for the several hours i spent in tilth’s elegant but homey dining room, i couldn’t stop thinking about the garden from my childhood.  and it’s not because of the name of the restaurant (tilth is the physical condition of soil).  

it started with the baby lettuce salad.  mild feta cheese, slivers of fennel, and spiced roasted almonds slipped around through the greens, lubricated by tarragon dressing.  i remember literally sitting in the garden when i was small enough to do so without killing plants, plucking the surrounding herbs, making sandwiches.  i’d layer tarragon and sweetpeas and nasturtiums between mint leaves and dine on them.  this dressing tasted just like that garden fresh tarragon.  

speaking of mint.  the amuse came in a white ceramic spoon.  a dallop of white goat cheese, flecked with emerald bits of mint, sat in a pool of brilliantly green pea and truffle puree.  the cheese wasn’t too goaty, the truffle very subtle.  but the mint was the mintiest mint i’ve eaten, somehow even when compared to straight-from-the-garden mint.  

in planning tilth’s decor, chef/owner maria hines must have known the role the color green would play in her food; the wooden chairs, outside siding, and logo are all a gentle grass color.  granted, we were eating from the april menu, sure to have more green than the december, but because of the cleanliness of every flavor, somehow the green became almost a taste of it’s own.  

out of everything consumed this april evening, it was perhaps the st. jude’s albacore tuna crudo which best summed up everything that was beautiful about the meal.  st judes is the name of the seattle-based, family-owned boat that caught tilth’s tuna.  as one would expect, this means the fish tastes exquisitely pure and rich.  as much of an asset as these qualities are, they make fish more susceptible to destructive chefly additions (overpowering spices, etc).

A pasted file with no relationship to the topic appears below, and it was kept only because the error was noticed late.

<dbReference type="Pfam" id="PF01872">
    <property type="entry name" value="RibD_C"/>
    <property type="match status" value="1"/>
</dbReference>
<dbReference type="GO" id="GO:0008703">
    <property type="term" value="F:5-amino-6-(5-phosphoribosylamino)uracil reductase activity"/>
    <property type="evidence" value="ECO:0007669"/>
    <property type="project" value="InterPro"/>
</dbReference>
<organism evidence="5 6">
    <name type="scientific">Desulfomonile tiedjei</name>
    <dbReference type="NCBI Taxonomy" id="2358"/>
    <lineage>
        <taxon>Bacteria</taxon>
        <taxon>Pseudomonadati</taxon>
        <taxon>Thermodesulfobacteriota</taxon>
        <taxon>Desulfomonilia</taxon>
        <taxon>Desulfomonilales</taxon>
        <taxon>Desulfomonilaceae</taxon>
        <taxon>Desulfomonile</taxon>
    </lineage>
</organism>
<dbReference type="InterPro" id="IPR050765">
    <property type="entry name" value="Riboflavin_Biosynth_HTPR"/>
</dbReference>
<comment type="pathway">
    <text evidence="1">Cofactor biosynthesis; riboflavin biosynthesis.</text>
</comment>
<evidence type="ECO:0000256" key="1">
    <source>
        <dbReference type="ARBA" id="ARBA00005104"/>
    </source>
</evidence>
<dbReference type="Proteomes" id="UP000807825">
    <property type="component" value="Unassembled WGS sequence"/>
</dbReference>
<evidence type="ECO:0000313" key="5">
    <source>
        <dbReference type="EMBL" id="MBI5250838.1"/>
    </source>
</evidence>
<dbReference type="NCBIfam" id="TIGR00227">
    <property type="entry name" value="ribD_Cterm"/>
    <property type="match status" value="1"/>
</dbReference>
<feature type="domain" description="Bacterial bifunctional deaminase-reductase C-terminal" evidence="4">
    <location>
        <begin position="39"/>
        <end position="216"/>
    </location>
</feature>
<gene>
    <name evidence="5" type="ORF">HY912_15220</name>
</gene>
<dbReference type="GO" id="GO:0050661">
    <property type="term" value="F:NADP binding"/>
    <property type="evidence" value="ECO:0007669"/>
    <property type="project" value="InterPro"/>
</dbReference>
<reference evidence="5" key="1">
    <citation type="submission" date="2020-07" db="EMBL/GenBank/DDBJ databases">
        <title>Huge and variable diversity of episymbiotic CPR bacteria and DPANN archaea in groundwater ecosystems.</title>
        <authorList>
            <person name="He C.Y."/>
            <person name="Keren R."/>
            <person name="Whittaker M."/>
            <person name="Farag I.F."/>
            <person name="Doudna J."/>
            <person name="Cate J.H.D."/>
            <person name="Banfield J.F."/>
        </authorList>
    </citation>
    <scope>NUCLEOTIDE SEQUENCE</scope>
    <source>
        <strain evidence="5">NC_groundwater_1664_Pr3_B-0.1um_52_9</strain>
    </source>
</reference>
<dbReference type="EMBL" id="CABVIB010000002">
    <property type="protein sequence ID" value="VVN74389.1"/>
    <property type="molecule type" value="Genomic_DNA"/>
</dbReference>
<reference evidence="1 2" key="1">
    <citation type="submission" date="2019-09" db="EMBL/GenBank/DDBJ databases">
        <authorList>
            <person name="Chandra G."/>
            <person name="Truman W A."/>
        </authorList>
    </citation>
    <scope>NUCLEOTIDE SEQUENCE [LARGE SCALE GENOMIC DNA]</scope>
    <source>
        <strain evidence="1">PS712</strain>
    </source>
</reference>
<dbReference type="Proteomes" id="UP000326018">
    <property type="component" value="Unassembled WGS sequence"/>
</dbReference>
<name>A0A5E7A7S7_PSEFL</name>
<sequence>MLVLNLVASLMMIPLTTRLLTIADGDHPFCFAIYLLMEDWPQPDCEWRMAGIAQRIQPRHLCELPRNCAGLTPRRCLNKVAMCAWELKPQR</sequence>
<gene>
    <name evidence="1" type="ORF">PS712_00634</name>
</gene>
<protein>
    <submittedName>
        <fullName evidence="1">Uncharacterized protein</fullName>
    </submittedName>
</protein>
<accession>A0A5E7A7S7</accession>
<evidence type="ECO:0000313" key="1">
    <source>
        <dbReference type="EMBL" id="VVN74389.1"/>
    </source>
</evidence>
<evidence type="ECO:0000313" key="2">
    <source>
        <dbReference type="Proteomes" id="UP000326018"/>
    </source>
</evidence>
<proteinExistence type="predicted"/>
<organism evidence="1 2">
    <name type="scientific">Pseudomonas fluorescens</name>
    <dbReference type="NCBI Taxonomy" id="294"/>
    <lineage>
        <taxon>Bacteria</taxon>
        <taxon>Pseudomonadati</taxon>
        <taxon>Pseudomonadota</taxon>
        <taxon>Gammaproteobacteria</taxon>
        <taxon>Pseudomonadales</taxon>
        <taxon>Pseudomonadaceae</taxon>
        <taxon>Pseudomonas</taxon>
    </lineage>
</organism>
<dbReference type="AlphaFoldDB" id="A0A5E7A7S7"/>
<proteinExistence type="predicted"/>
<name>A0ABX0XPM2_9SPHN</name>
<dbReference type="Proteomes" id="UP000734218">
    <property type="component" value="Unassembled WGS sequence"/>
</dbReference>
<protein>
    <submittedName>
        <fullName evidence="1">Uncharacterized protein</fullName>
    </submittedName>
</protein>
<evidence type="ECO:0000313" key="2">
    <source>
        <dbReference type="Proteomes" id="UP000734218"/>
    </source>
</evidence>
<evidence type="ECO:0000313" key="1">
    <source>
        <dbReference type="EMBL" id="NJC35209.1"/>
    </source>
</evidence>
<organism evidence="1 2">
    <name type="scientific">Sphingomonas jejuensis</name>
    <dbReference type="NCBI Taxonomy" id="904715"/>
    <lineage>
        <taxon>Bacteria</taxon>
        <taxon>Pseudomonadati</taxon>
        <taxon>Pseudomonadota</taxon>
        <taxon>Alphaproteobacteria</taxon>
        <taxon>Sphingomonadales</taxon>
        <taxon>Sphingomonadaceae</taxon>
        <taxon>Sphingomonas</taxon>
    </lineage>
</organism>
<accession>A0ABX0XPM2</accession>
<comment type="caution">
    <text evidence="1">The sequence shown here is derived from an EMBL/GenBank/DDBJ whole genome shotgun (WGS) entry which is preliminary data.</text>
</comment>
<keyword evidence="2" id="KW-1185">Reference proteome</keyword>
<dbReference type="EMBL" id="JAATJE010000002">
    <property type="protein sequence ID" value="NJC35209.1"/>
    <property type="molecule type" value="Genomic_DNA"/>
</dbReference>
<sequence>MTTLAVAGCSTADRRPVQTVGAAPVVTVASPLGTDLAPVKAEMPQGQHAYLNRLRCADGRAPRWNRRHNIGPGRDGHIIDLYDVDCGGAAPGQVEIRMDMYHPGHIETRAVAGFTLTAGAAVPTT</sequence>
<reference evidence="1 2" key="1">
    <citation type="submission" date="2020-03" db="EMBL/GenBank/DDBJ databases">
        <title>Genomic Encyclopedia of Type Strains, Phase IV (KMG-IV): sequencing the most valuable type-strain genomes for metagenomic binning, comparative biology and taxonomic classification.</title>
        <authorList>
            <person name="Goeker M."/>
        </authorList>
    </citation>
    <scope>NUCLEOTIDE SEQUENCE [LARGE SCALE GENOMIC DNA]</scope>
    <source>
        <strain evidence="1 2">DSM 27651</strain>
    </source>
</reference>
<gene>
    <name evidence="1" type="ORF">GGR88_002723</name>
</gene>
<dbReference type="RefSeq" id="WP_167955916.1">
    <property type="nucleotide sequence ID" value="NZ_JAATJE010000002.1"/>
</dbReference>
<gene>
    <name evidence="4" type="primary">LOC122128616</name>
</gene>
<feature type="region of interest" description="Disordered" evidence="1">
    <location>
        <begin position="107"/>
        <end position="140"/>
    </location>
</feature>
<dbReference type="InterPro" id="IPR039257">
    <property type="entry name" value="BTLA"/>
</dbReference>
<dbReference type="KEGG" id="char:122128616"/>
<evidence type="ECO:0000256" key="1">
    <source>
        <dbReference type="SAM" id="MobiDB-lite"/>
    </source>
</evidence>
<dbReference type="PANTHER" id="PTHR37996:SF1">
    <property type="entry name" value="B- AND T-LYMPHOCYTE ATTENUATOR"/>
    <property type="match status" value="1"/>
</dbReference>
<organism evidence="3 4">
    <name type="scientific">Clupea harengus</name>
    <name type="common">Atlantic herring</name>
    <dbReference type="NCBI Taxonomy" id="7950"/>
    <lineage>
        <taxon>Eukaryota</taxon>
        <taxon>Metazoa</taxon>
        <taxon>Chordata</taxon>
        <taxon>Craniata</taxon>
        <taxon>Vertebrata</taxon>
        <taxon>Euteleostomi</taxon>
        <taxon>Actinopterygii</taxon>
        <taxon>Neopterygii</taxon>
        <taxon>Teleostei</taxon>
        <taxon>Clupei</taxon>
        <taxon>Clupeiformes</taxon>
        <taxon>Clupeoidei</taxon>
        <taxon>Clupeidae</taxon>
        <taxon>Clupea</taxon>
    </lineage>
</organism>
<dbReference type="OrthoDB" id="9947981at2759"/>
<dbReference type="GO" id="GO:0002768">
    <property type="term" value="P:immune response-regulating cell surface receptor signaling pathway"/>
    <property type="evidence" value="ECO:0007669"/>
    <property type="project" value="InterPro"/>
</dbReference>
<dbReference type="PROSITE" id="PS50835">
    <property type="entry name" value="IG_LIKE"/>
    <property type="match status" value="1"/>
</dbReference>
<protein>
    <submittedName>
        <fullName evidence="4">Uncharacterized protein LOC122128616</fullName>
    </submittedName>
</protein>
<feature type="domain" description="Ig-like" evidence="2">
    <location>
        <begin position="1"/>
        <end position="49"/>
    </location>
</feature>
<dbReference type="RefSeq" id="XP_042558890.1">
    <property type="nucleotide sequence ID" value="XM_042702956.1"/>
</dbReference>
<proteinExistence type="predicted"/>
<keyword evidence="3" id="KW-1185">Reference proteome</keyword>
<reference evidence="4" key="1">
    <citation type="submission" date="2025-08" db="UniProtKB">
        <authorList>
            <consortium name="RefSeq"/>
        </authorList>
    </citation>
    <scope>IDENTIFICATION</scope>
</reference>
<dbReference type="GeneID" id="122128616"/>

this wasn’t an issue at tilth.  the few embellishments – avocado, micro-greens, grapefruit, a touch of horseradish – couldn’t have been more subtle or flattering.  the shmear of avocado velvet across the plate was intensely rich and “more avocado-y than an avocado”.  

it wasn’t a chance meeting of ingredients – this party had been planned, as was the case with each dish. the charmoula was more like wheatgrass than herbs and extremely powerful when tasted alone.  it’s not supposed to be eaten alone, however.  instead, maneuver a forkful containing a bit of spot prawn, a couple mini chickpeas, and a touch of meyer lemon, dragging it through the charmoula before eating.  the world (or at least the charmoula) makes perfect sense then.  the herbs make the prawns rich and earthy, the lemon makes the flavors distinct and bright.  

there wasn’t anything exotic about the ingredients of the tagliatelle dish.  fava beans, ricotta, and green olives are common pasta accompaniments, and yet this wasn’t a common dish.  the noodles were soft in a way that suggested just-made rather than over-cooked and there was a risotto-like creaminess to them. the green olives came in the form of an emulsion, imparting a perfect saltiness to every bite.  

each dish has a small or large option.  large is great if you’re an entree person, small is perfect if you’re looking to try as much as possible.  between two people you can easily eat over half the menu.  the wine list is concise and varied, with plenty of affordable options.  our white burgundy was both rich and clean enough to work with the majority of our dishes.  

i’ll be back to tilth for one of their monday dinners, for brunch, and try something from their cocktail list. i’d also be content to return and repeat the exact same meal i had the other night, the one i’ve been telling my friends about.  it was that perfect. 

Tilth on Urbanspoon


~ by patmybutter on April 18, 2008.

One Response to “tilth”

  1. more like filth!

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